Tuesday, December 6, 2016

CRACKER? Windtalkers (2002)

                What would motivate Chinese director John Woo to make a movie about the Navajo code talkers of WWII?  Woo, noted for his cartoonishly violent movies like “Broken Arrow” and “Face/Off”, even sunk his own money into it as a producer.  He must be a huge history buff.  And had a strong desire to bring the story of the “windtalkers” to the general public.  Kudos to him for that.  Unless he botched the job.
                Woo spent an unbelievable $115 million on a movie about a footnote to history.  The movie was shot on Hawaii and had cooperation from the Department of Defense.  The DOD allowed Woo to use Kaneohe Marine Corps Base for a boot camp for the actors to learn how to be Marines.  For authenticity, the movie included actual Sherman, Sheridan, and Japanese Hago tanks.  The tanks fit the war, the actors and script did not.

                Meet Ben Yahzee.  He’s a Navajo Indian who is leaving the reservation to serve his country and represent his tribe's contribution to winning the war.  But wait, he’s going to have to share the screen with a white man.  How ironic!  Sgt. Joe Enders (Nicholas Cage) is the only survivor of a fire fight in the Solomons in 1943 that reminds of the fire fight in “Tropic Thunder”.  Except that this scene is even more ridiculous.  Enders returns to Hawaii with loss of hearing and PTSD.  Ben is sent to Camp Pendleton for communications training in a new program using the Navajo language to send messages that the Japanese will be unable to decode.  The men will be used mainly as artillery spotters.  Because of the importance of the code, each Navajo is paired up with a regular Marine for protection of him and the code.  To protect the sanctity of the code, their body guard has been instructed to not let the code fall into enemy hands.  Since the code is in their heads, this means the partner must make sure their charge is not taken alive.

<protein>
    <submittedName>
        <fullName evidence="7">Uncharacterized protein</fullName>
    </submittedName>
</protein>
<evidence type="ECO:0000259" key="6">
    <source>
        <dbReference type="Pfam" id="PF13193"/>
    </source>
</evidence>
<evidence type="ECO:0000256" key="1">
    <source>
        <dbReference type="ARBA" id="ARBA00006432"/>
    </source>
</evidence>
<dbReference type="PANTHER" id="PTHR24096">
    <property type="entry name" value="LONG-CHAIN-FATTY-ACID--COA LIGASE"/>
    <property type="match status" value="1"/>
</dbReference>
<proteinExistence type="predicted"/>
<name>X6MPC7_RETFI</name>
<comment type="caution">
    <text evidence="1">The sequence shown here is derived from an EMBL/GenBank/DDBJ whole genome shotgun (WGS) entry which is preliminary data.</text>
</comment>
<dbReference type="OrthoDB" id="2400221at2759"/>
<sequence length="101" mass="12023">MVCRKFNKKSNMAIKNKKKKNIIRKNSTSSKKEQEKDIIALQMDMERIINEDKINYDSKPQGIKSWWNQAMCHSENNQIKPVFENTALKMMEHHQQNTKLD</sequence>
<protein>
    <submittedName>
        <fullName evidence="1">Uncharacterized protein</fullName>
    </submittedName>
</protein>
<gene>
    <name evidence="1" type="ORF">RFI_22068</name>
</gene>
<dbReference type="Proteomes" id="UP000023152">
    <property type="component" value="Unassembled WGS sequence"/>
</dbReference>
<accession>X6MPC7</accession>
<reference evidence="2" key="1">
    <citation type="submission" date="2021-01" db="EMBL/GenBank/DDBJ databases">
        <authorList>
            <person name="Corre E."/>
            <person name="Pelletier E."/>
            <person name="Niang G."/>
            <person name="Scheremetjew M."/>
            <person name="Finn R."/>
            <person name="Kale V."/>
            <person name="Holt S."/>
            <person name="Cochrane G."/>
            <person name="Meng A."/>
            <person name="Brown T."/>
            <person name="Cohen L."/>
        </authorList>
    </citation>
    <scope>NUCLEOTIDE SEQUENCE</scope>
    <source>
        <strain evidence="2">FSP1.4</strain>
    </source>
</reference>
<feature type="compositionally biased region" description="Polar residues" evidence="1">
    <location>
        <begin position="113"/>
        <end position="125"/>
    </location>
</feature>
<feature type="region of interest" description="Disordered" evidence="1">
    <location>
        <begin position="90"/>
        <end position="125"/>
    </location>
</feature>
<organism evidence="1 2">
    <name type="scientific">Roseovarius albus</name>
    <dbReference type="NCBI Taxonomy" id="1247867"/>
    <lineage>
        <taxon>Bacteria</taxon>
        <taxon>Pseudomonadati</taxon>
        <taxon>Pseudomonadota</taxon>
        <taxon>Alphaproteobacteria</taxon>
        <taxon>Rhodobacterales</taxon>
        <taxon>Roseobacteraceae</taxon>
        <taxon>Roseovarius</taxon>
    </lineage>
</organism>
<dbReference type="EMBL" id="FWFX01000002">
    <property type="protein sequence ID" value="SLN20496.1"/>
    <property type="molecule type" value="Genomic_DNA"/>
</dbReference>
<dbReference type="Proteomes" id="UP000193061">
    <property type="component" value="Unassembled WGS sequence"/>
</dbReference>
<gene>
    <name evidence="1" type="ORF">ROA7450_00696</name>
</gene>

Enders is paired up with Ben.  Their Hollywoodesque relationship starts rocky, but they eventually bond to the point where you question whether Joe will be able to carry out his orders in the eventuality (actually, certainty) of Ben being on the cusp of captivity.  To double the chance of a dilemma scene, the movie has another partnership involving Ben’s buddy Charlie Whitehorse (Roger Willie) and Sgt. Pete “Ox” Henderson (Christian Slater).  And there is a Pvt. “Chick” Clusters (Noah Emmerich) as our requisite racist.

                The unit’s first action is on Saipan in 1944.  Our quartet are in the thick of a charge on a Japanese-held hill.  Apparently, the valuable Navajo artillery spotters are also needed for suicidal shock charges.  Ben radios coordinates to the USS California.  The Japanese intercept, but they are perplexed by the gibberish.  The system works!  We’re going to win the war!  Later, the unit suffers from some friendly artillery fire and wouldn’t you know their one radio is hit.  Following their training, Ben disguises himself as a Japanese soldier and takes Joe “captive” so they can get to a Japanese radio.  I am not making this up.  If you think the movie has jumped the shark (Navajo code for destroyer, by the way), you don’t know John Woo.  We still have more exposition between Ben/Joe and Charlie/Ox.  And Chick is in need of redemption.  And the audience is not combat porn sated yet.  Queue the gasoline explosions.